Indeed, should he lose Damascus but physically survive, Assad and his top Alawite commanders may flee to "Alawistan" -- the presumptive statelet that many see as the Alawite community's last refuge. The geography of the fighting in the northwest suggests that such a strategy is already in the making: Sectarian cleansing and major battles are occurring on the outer edge of the mountainous region separating the Alawite heartland from the predominantly Sunni hinterland, and many Alawite families have moved back to this enclave. In the wake of such a defeat, however, Assad's leadership may well be contested from within the community, and his remaining forces could split into competing militias. Alawistan, moreover, might not be economically viable or military defensible.
For all these reasons, Assad is certain to mount a fierce defense of the capital. The very landscape of the conflict will be tilted in his favor: The French political geographer Fabrice Balanche refers to Damascus as a "controlled city," purposely surrounded by military and security garrisons and loyal neighborhoods (such as Mezze 86, a poor area populated by Alawite security personnel and families).
Assad has also amassed considerable firepower in and around Damascus. The regular army is only the first line of his defenses: The Republican Guard and the 4th Division, which has been at the forefront of the fighting in the city's vicinity, remain fiercely loyal and formidable fighting units. The number of such troops is unknown, but estimates vary between 50,000 and 80,000. Reports have also emerged that residents in the predominantly Christian neighborhood of Bab Touma -- and more importantly, Hezbollah-backed Shia in Sayyida Zeinab, southeast of the city -- have formed local militias supplementing the regime's forces. And much of Assad's artillery and his air force is located in and around the capital -- the regime's incessant pounding of Daraya in the southwest has much to do with the proximity of the Mezzeh military airport.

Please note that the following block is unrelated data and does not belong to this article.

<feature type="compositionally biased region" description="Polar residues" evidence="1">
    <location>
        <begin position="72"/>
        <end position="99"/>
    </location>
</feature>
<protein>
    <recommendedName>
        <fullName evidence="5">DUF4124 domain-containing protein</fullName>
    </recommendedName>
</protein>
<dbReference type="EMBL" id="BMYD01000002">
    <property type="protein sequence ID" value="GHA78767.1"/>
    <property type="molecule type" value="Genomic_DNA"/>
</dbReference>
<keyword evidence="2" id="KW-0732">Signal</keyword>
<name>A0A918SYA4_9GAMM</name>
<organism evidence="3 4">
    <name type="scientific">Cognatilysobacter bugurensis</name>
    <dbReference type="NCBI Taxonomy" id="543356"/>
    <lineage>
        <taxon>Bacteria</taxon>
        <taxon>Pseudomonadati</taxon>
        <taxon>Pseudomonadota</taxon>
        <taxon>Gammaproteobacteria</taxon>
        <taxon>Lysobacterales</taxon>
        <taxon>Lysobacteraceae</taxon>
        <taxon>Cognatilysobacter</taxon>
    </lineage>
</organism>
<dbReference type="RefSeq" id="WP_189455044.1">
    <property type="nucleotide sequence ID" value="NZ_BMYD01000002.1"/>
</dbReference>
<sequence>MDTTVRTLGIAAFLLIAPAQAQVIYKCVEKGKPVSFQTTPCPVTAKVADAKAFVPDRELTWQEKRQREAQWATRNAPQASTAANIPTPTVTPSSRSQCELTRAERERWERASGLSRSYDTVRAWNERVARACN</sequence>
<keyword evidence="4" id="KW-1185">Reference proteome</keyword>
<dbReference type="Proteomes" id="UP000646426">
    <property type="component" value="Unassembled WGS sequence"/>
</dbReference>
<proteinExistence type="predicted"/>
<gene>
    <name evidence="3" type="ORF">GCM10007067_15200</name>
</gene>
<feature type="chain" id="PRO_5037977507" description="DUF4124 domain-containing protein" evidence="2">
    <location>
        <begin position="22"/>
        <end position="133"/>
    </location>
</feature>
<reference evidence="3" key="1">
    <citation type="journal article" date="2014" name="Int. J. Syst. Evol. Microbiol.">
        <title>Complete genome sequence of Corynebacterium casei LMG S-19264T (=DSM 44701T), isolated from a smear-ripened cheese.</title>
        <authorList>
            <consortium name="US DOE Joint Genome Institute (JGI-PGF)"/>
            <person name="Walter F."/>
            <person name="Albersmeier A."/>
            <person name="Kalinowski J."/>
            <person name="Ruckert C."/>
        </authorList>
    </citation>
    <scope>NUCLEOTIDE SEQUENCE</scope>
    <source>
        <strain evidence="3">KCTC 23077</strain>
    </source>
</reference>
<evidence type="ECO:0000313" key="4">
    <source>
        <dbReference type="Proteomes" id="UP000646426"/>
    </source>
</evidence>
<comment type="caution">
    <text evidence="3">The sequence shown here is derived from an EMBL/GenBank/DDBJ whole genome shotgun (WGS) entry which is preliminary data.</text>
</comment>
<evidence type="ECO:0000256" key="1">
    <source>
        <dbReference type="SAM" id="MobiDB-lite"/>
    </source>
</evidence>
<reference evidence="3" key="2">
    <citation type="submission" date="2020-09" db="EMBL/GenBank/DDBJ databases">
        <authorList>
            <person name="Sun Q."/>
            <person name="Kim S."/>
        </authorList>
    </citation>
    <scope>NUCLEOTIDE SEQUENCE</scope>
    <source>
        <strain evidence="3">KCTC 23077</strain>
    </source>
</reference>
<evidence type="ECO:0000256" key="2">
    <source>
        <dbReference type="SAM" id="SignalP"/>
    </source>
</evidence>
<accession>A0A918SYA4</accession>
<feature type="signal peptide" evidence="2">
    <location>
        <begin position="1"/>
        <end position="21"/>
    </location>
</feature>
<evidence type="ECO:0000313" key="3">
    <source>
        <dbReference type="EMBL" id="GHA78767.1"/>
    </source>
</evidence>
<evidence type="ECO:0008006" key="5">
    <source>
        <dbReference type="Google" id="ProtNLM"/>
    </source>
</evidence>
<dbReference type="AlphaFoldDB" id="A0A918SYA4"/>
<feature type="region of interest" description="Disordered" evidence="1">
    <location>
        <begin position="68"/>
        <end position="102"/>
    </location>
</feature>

To preempt a major offensive, government forces have attempted in recent weeks to clear many of the suburban areas where rebel units are active. The insurgents, however, have held much of the eastern suburbs and make frequent appearances in the city, such as in Jobar and nearby Abbassiyyin Square. There have also been vicious -- and so far inconclusive -- clashes in and around the southern Palestinian refugee camp of Yarmouk.
Assad himself allegedly spends most of his time holed up in his palace on Mount Qassioun, which overlooks the city. He is believed to have left his private office, located in his father's old abode, and his private house in the neighborhood of Malki -- the fact that he lived there instead of his perched-up marbled palace once stood for some as evidence of his humility. Conscious of the need to demonstrate he still controls the capital, Assad has recently shown his face outside, though near, his palace. He delivered an uncompromising speech at the Opera House on central Umayyad Square on Jan. 8, and attended prayers on the occasion of Prophet Mohammad's birthday at the al-Afram mosque, in the northern neighborhood of al-Muhajereen, on Jan. 24.
In public, Assad has continued to present a defiant face to the world. Al-Akhbar, a Lebanese newspaper that serves a mouthpiece for Assad and his Lebanese allies, quoted the Syrian president in late January saying that pockets of resistance in the countryside around the capital were being "dealt with" by the army. Damascus itself, he assured his supporters, remained firmly under control. "Its strategic points -- despite all the attempts by the militants -- remained safe, especially the airport road."